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‘All-Ireland medals definitely don’t come easy’

December 6th, 2022 9:00 AM

By Matthew Hurley

Beara Community School's All-Ireland winning captain Fintan Fenner, centre, pictured with teachers/trainers, Cian O'Connell and Dara Crowley.

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‘ALL-IRELAND medals definitely don’t come easy,’ said Cian O’Connell, but they were the currency of choice recently at Beara Community School.

O’Connell is joint manager of the school’s football team that won the All-Ireland post-primary senior D football final in March, and those young footballers were the stars of the show at a medal presentation event in the Beara school.

‘Winning the All-Ireland is a massive achievement for the school community, the Beara community and the students involved,’ O’Connell explained.

‘All-Ireland medals definitely don’t come easy – and they started to realise this at the presentation, how special it was. It was great to have family friends, past teachers, last year’s sixth years that have gone. Some students got a Munster medal from 2020, the Munster medal from last year and their All-Ireland medal. Most students would have got two medals. It was a big presentation.’

Beara Community School’s 3-11 to 3-9 triumph over Our Lady’s College Belmullet of Mayo is already the stuff of legend, as young footballers in the division put Beara football and the school on the map. These are exciting times in Beara.

Beara Community School's Alan O'Sullivan receives his All-Ireland medal from his father, Cork and Beara football legend Ciáran O'Sullivan, at the awards ceremony. (Photos: Anne Marie Cronin)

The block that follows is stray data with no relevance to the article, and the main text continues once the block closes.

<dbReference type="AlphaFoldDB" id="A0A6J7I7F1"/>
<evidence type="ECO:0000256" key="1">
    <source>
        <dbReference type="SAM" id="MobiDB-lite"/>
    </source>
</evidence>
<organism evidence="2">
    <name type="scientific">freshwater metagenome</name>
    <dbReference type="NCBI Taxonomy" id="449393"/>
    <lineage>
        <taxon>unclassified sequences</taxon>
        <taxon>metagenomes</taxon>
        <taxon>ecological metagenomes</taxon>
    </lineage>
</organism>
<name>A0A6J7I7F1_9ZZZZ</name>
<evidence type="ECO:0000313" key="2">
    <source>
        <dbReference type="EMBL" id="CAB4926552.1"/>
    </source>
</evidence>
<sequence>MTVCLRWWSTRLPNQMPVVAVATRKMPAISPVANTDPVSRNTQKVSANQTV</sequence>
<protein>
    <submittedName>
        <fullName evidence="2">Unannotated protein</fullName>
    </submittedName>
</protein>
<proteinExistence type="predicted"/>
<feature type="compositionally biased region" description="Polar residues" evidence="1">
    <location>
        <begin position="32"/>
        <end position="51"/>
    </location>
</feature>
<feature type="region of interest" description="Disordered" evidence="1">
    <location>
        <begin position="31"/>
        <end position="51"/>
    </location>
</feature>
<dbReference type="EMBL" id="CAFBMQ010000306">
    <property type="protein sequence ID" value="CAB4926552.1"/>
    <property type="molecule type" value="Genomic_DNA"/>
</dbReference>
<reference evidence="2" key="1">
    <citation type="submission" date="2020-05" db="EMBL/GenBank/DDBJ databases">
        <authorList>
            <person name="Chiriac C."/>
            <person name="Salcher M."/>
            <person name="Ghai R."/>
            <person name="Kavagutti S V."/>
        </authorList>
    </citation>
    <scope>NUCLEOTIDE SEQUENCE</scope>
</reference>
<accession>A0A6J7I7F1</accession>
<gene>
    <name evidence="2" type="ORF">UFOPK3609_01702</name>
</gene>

In December 2021 Beara won the Rebel Óg U18 Premier 1 FC final. Last October Beara added the Bon Secours U19 Premier 1 football championship title to their collection, beating Castlehaven in the final. Eleven players started both national and county victories, including the midfield pairing of Fintan Fenner and Alan O’Sullivan. Other players include goalkeeper Killian Murphy, centre-back Sean O’Shea and centre-forward Lee Kelly.

‘The divisional side was really backboned by the team that won the All-Ireland and it really showed. Our All-Ireland was at D level but Beara won a Premier 1 then in Cork. It showed how strong the team was. They were able to compete with the best in Cork,’ O’Connell said.

‘The Beara division brings the players together. That builds character, they know each other. If the division wasn’t there, it would have made it more difficult for us. As it happened, they were already a team of friends. It helps having that team chemistry before even doing training.’

So what is the key to this Beara success story?

‘They are a great bunch that had everything. I was only commenting on it the other day on how large and strong these sixth years that went through were. There were ten starting sixth years on last year’s team,’ O’Connell explained.

‘They were very developed physically and at school level it makes a difference, especially in wet weather conditions; it counts for a lot. A lot of school teams wouldn’t constantly play together. With the Beara division they all play with each other U14, U16 and U18. That Beara U18 team won Premier 1 in Cork last year too. They lost no game for division or school. They have a real habit of winning, showing how resilient they are.’

With Beara Community School's new gym at the sports hall in Castletownbere, along with a high-performing football team, things are on the up.

‘The gym is going to complement the football, and footballers this year can utilise that. It’s definitely going to aid physicality even more, and it’s a bonus in terms of strength and conditioning too,’ O’Connell added.

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